Thirty years ago today, the Motion Picture Association of America introduced the world to the PG-13 rating. In the grand scheme of movies, three decades isn’t exactly a long time ago, but up until 1984, the middle ground between PG and R caused some serious headaches for filmmakers and audiences.
That summer, Steven Spielberg famously suggested a new rating to then MPAA president Jack Valenti. The director had come under fire from shocked audience members when “Indiana Jones and the Temple of Doom,” which Spielberg directed, and “Gremlins,” which he produced, contained violence many considered too graphic for a PG rating. In a 2008 interview with Vanity Fair, Spielberg explained his frustration of pre-PG-13 moviemaking at the time.
“So many films were falling into a netherworld, you know, of unfairness,” he said. “Unfair that certain kids were exposed to ’Jaws,’ but also unfair that certain films were restricted, that kids who were 13, 14, 15 should be allowed to see.”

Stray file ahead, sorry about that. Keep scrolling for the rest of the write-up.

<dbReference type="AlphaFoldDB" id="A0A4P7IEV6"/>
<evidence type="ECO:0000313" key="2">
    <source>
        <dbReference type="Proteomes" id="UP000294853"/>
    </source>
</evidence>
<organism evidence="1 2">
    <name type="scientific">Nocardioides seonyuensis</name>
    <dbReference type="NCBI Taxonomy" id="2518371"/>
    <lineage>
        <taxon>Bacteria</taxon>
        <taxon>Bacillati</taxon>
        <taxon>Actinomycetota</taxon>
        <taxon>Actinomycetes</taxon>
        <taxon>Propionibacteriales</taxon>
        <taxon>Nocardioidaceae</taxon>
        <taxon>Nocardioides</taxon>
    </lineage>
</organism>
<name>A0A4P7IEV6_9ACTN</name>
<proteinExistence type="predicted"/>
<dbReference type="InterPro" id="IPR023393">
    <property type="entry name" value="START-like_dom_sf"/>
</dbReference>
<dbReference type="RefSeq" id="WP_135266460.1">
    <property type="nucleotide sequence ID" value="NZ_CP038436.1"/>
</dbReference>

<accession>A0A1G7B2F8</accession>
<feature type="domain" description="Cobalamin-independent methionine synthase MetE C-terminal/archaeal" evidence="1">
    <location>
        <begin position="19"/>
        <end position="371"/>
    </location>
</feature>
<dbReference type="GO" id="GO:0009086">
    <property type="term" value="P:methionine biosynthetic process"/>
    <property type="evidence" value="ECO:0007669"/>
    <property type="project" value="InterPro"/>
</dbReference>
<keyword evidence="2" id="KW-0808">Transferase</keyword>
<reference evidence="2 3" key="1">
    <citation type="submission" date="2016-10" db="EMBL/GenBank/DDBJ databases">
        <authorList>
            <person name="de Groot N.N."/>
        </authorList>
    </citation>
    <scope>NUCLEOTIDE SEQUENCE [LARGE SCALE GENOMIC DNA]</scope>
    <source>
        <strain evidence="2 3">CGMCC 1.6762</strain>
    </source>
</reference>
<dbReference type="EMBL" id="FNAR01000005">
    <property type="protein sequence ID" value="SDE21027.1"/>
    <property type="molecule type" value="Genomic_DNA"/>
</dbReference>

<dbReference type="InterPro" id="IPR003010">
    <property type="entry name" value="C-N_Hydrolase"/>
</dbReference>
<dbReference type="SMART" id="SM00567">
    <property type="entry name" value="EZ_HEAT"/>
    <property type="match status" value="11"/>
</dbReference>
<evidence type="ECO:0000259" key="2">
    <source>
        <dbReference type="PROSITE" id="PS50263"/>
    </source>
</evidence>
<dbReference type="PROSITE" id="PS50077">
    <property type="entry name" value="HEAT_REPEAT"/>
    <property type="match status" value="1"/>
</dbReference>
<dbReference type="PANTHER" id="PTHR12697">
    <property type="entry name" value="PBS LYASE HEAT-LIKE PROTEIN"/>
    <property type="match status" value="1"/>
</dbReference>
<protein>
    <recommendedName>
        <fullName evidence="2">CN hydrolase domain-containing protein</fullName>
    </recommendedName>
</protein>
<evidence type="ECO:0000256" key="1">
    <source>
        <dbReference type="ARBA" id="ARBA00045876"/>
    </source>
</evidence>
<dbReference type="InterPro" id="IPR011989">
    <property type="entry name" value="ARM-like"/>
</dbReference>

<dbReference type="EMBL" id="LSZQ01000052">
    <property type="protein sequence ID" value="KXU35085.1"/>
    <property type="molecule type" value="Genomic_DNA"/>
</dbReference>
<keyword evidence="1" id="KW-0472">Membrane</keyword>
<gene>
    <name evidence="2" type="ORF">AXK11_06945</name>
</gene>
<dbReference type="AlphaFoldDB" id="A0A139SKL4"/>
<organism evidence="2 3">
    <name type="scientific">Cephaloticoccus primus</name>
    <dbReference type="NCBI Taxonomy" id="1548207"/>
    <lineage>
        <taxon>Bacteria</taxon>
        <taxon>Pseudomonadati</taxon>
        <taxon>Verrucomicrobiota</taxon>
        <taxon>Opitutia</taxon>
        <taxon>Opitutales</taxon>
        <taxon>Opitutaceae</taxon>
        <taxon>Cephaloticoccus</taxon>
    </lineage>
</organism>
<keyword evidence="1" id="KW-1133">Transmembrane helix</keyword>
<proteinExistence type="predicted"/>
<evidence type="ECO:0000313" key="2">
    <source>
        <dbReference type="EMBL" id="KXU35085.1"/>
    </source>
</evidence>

Looking back on the two films that drove Spielberg to suggest the creation of a new rating, it’s clear that something had to be done. All these years later, “Temple of Doom” and “Gremlins” maintains statuses as films that had profound effects on many childhoods, for better or worse.
For children of the ’80s, the human sacrifice scene from “Temple of Doom” stands out as a particularly traumatizing moment in the light-hearted (poor word choice?) adventures of Indiana Jones. Watching the scene back, the dated special effects lessen the gruesomeness of the scene, but today, it would be difficult for a PG-13 film to pull off the same shot.
Like the title creatures themselves, Joe Dante’s “Gremlins” certainly had a dark side. Consider this infamous scene, where three gremlins meet very violent ends.
And just to put all of this into perspective, when “Indiana Jones and the Temple of Doom” and “Gremlins” hit theaters in May and June of 1984, respectively, they bore the same MPAA rating as “Frozen.”
That comparison makes me think we’re lucky Disney didn’t make that movie in 1983. At least now we don’t have to explain why Elsa rips Prince Hans’ bleeding heart out of his chest and freezes it in her hand.